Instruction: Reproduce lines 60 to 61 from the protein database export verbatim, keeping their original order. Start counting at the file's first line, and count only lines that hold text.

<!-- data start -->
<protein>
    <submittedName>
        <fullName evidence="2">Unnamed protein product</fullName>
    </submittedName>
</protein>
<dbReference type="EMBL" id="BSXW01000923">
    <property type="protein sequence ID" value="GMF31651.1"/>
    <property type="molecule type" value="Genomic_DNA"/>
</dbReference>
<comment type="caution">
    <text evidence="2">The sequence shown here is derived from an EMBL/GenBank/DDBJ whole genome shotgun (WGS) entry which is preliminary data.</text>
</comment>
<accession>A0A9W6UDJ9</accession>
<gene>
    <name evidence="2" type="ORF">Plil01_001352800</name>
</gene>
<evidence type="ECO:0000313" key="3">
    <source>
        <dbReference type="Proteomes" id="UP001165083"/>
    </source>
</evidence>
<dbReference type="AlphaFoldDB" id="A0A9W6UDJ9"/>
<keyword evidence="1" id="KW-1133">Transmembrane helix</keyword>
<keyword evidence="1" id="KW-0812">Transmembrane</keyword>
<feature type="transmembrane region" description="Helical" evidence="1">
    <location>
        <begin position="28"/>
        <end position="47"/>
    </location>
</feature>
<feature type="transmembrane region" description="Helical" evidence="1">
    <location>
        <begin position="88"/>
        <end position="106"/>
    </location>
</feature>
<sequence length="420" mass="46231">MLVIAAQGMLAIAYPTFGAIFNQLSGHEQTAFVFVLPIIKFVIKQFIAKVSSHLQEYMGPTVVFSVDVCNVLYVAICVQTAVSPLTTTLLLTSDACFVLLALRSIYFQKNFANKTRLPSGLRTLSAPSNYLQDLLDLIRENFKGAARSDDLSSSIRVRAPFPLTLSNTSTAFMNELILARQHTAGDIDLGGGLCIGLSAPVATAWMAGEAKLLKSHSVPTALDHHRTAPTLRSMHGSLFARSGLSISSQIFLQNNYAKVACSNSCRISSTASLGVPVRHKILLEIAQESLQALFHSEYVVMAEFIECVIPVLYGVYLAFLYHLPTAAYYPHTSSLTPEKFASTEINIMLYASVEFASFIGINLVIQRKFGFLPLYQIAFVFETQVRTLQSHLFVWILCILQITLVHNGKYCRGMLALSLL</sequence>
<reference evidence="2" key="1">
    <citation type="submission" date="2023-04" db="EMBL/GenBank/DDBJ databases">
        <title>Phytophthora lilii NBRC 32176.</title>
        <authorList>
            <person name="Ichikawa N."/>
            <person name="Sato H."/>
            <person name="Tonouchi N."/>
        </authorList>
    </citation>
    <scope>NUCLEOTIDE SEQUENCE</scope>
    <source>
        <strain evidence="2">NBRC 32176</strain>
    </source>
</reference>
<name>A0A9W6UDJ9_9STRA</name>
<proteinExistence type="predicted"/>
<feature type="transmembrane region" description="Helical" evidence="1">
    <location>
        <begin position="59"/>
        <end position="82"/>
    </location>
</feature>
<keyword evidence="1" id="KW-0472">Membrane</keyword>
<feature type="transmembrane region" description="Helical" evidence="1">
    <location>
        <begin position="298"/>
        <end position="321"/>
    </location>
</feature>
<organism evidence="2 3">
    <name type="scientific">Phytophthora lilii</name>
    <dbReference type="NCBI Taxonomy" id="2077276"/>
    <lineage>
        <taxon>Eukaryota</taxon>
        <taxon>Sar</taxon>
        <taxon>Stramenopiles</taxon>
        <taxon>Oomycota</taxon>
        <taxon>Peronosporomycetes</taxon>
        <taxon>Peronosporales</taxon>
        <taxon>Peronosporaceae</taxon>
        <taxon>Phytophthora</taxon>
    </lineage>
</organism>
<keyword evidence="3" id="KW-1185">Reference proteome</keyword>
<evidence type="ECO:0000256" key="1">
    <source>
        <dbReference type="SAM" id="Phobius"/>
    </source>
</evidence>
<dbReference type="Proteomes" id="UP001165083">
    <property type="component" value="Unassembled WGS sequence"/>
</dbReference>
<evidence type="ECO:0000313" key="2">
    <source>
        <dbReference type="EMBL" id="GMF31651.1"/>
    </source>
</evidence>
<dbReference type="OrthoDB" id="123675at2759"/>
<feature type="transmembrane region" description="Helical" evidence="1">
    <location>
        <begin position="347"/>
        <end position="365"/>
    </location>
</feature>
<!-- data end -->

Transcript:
<keyword evidence="1" id="KW-0472">Membrane</keyword>
<feature type="transmembrane region" description="Helical" evidence="1">